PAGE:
Anxious fliers traveling out of Long Beach Airport, and dog enthusiasts in general, will now have access to therapy dogs after an inaugural class of pups received official vests at a ceremony behind the historic terminal building Wednesday morning. In total, nine dogs will be working at the airport going forward to comfort passengers who may be suffering from travel anxiety.
The dogs and their volunteer-humans will work in shifts at the airport in an attempt to avoid overlapping. There will be one to two dogs per day working the concourse on the lookout for passengers to pet them, an airport spokesperson said. They’ll likely be at the airport during the busiest times of the day to maximize opportunities for human interaction.
They will come in all sizes and breeds. There’s Cleo Rose, an 8-year-old golden retriever and Coco the 11-year-old standard poodle. Then there’s Rudi, a Chihuahua/terrier mix who loves watermelon and naps, but his owner said “he’s all business once he puts on his vest.”
The dogs will all don blue vests while on duty, with STARS printed on their backs along with each dog’s name.
Dale Worsham, an administrative officer at the airport, served as the emcee for the vesting ceremony, taking time to introduce each dog and their human volunteer. Worsham said that the airport is a unique environment where excitement and nerves can intersect. There are flights to catch, connections to make and loved ones to reunite with, Worsham said.
“Traveling for a lot of people can be very, very stressful so we did some research and we found that that a way to reduce stress is a furry friend,” Worsham said. “Simply saying hi, petting a dog, will reduce a person’s stress and make them more relaxed. That is why we have a therapy dog program at airports.”
The program at Long Beach is known as STARS, an acronym for Simple Therapy and Real Smiles. Each dog is part of The Go Team, a Colorado-based non-profit that helps pair handler/dog teams with airports but also other settings like libraries, schools and hospitals.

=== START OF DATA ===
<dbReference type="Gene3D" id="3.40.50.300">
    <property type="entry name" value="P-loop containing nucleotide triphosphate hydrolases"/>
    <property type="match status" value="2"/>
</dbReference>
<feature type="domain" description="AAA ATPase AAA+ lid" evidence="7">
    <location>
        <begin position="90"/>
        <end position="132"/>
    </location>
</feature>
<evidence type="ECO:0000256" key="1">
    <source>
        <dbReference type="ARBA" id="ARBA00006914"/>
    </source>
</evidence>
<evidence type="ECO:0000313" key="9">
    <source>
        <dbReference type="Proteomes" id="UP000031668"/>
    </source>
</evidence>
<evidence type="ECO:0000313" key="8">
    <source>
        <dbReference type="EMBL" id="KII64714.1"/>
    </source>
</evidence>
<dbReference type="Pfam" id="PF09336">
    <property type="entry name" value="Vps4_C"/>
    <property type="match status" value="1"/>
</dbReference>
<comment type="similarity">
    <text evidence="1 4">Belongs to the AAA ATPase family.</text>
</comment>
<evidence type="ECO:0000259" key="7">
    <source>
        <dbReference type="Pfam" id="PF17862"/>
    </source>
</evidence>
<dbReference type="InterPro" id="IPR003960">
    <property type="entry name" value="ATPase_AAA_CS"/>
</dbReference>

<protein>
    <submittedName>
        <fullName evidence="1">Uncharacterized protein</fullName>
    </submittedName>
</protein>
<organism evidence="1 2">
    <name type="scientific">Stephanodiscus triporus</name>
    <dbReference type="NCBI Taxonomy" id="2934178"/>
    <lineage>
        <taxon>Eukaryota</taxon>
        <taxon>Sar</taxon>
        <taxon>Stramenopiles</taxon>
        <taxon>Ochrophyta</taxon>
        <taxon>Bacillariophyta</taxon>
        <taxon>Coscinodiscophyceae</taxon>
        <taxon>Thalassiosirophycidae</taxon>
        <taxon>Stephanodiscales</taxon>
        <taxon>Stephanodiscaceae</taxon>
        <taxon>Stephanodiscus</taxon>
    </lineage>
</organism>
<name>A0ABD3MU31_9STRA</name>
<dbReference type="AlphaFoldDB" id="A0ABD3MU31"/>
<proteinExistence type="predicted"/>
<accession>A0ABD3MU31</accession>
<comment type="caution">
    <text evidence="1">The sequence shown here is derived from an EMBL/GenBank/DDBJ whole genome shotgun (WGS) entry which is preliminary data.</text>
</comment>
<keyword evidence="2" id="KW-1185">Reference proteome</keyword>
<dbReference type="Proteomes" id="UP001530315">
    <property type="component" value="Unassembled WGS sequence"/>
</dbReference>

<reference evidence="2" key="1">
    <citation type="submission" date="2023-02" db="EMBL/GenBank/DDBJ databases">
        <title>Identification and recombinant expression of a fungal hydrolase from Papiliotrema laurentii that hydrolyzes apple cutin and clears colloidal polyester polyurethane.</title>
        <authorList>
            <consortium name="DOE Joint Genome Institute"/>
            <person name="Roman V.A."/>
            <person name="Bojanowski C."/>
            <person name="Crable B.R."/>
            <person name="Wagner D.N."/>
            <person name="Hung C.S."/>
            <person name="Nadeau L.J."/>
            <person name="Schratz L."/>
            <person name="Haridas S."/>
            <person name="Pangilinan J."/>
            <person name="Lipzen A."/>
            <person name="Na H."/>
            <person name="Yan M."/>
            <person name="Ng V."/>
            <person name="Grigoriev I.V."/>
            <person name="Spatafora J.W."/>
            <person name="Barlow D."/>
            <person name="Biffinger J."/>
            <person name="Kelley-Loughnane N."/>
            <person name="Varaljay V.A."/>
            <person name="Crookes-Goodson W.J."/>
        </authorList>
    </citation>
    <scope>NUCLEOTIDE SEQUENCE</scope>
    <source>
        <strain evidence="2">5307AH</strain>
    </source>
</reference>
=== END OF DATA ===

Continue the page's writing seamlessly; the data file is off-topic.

Each dog’s handler also had to pass the same kind of TSA security background checks that airport employees undergo to have access to the terminal areas.
By initiating the STARS program at Long Beach Airport, the city joins a host of other airports across the country that allow therapy animals to work on site.
Los Angeles International Airport started its PUP (Pets Unstressing Passengers) program in 2013. Airports in San Jose, San Francisco, Phoenix, Denver and Miami also have similar programs.
Bringing a program to Long Beach was presented by former Long Beach airport advisory commissioner Phil Ramsdale who is friends with Jan Hextell, whose Australian Labradoodle, Bella, received her vest Wednesday.
Ramsdale said he was approached by Hextell about bringing a therapy dog program to the airport about a year ago. Ramsdale thought the program was a good way to make the airport friendlier so he pushed forward with it and started preliminary talks to make it happen.
“Jan did the pilot and prototyped it [STARS],” Ramsdale said. “I followed her around one day and it was really a lot of fun to watch the interaction of the people with the dogs.”
He added that while the dogs are well-trained, they’re still dogs.
“People drop a lot of stuff on the floor here,” Ramsdale said. “It’s kind of hard to keep the dogs from scooping up a french fry.”
Hextell, with Bella by her side, said that she was pleased with the opportunity to give back to the community.
“What I hear the most from people is ‘You made my day,’” Hextell said. “Whether it’s an ATS that’s going on duty or a person with anxiety, that’s the mantra: Made my day.”
After the vesting ceremony the dogs were led out onto the concourse where they got to interact with travelers for the first time. Jake Bennington, who was traveling home to Utah, paused so his toddler could pet Harmony, a 2-year-old lemon beagle who is now part of the STARS program.
“It’s a good idea,” Bennington said. “My cousin just flew for the first time in her whole life a few months ago. She was scared, for 40 years, to fly. But she loves dogs, so if she had something like this, it would make it a little easier for her.”
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